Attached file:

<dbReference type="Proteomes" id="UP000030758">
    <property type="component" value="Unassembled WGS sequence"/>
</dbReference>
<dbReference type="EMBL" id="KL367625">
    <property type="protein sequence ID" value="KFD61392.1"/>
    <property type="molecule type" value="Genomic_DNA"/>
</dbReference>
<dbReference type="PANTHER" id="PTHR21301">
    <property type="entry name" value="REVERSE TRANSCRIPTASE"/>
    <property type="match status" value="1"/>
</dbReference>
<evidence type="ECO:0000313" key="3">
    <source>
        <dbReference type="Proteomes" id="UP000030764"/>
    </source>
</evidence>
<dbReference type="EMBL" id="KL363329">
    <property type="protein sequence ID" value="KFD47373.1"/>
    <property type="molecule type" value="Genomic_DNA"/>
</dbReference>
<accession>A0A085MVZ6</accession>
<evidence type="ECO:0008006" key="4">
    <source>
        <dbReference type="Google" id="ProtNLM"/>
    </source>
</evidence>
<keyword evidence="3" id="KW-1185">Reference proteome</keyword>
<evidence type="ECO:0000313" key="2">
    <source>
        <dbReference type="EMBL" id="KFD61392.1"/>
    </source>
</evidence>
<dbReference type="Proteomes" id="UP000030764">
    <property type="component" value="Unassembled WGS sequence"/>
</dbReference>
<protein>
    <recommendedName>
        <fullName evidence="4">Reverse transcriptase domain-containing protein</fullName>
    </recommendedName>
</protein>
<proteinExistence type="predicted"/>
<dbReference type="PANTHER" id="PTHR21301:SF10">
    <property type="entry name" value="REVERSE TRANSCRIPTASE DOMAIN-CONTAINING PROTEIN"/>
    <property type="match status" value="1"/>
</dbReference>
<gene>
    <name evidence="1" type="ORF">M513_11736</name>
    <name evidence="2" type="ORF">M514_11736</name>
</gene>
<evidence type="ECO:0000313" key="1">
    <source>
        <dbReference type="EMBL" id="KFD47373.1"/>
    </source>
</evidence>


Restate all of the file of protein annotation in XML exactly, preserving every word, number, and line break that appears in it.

<dbReference type="Proteomes" id="UP000030758">
    <property type="component" value="Unassembled WGS sequence"/>
</dbReference>
<dbReference type="EMBL" id="KL367625">
    <property type="protein sequence ID" value="KFD61392.1"/>
    <property type="molecule type" value="Genomic_DNA"/>
</dbReference>
<dbReference type="PANTHER" id="PTHR21301">
    <property type="entry name" value="REVERSE TRANSCRIPTASE"/>
    <property type="match status" value="1"/>
</dbReference>
<evidence type="ECO:0000313" key="3">
    <source>
        <dbReference type="Proteomes" id="UP000030764"/>
    </source>
</evidence>
<dbReference type="EMBL" id="KL363329">
    <property type="protein sequence ID" value="KFD47373.1"/>
    <property type="molecule type" value="Genomic_DNA"/>
</dbReference>
<accession>A0A085MVZ6</accession>
<evidence type="ECO:0008006" key="4">
    <source>
        <dbReference type="Google" id="ProtNLM"/>
    </source>
</evidence>
<keyword evidence="3" id="KW-1185">Reference proteome</keyword>
<evidence type="ECO:0000313" key="2">
    <source>
        <dbReference type="EMBL" id="KFD61392.1"/>
    </source>
</evidence>
<dbReference type="Proteomes" id="UP000030764">
    <property type="component" value="Unassembled WGS sequence"/>
</dbReference>
<protein>
    <recommendedName>
        <fullName evidence="4">Reverse transcriptase domain-containing protein</fullName>
    </recommendedName>
</protein>
<proteinExistence type="predicted"/>
<dbReference type="PANTHER" id="PTHR21301:SF10">
    <property type="entry name" value="REVERSE TRANSCRIPTASE DOMAIN-CONTAINING PROTEIN"/>
    <property type="match status" value="1"/>
</dbReference>
<gene>
    <name evidence="1" type="ORF">M513_11736</name>
    <name evidence="2" type="ORF">M514_11736</name>
</gene>
<evidence type="ECO:0000313" key="1">
    <source>
        <dbReference type="EMBL" id="KFD47373.1"/>
    </source>
</evidence>